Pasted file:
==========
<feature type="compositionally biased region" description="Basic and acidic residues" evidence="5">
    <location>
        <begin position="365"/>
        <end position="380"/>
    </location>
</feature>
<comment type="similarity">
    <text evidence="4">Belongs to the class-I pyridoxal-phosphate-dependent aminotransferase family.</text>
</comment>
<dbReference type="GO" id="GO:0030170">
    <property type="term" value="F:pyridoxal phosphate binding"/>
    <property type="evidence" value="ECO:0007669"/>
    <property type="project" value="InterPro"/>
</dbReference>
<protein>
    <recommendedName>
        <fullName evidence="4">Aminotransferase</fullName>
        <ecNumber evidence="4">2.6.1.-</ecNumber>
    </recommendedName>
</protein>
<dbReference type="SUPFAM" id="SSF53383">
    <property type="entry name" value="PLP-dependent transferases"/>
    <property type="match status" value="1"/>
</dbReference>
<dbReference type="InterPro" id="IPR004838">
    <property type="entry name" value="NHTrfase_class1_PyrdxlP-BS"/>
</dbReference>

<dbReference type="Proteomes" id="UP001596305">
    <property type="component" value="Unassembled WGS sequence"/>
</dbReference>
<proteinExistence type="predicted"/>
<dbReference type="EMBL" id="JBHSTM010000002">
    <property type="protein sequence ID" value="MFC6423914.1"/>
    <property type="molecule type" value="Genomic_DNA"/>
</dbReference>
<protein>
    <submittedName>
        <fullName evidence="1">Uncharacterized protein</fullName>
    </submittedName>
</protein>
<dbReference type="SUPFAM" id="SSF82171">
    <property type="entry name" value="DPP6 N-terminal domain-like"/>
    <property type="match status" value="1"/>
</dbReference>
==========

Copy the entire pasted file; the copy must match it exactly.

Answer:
<feature type="compositionally biased region" description="Basic and acidic residues" evidence="5">
    <location>
        <begin position="365"/>
        <end position="380"/>
    </location>
</feature>
<comment type="similarity">
    <text evidence="4">Belongs to the class-I pyridoxal-phosphate-dependent aminotransferase family.</text>
</comment>
<dbReference type="GO" id="GO:0030170">
    <property type="term" value="F:pyridoxal phosphate binding"/>
    <property type="evidence" value="ECO:0007669"/>
    <property type="project" value="InterPro"/>
</dbReference>
<protein>
    <recommendedName>
        <fullName evidence="4">Aminotransferase</fullName>
        <ecNumber evidence="4">2.6.1.-</ecNumber>
    </recommendedName>
</protein>
<dbReference type="SUPFAM" id="SSF53383">
    <property type="entry name" value="PLP-dependent transferases"/>
    <property type="match status" value="1"/>
</dbReference>
<dbReference type="InterPro" id="IPR004838">
    <property type="entry name" value="NHTrfase_class1_PyrdxlP-BS"/>
</dbReference>

<dbReference type="Proteomes" id="UP001596305">
    <property type="component" value="Unassembled WGS sequence"/>
</dbReference>
<proteinExistence type="predicted"/>
<dbReference type="EMBL" id="JBHSTM010000002">
    <property type="protein sequence ID" value="MFC6423914.1"/>
    <property type="molecule type" value="Genomic_DNA"/>
</dbReference>
<protein>
    <submittedName>
        <fullName evidence="1">Uncharacterized protein</fullName>
    </submittedName>
</protein>
<dbReference type="SUPFAM" id="SSF82171">
    <property type="entry name" value="DPP6 N-terminal domain-like"/>
    <property type="match status" value="1"/>
</dbReference>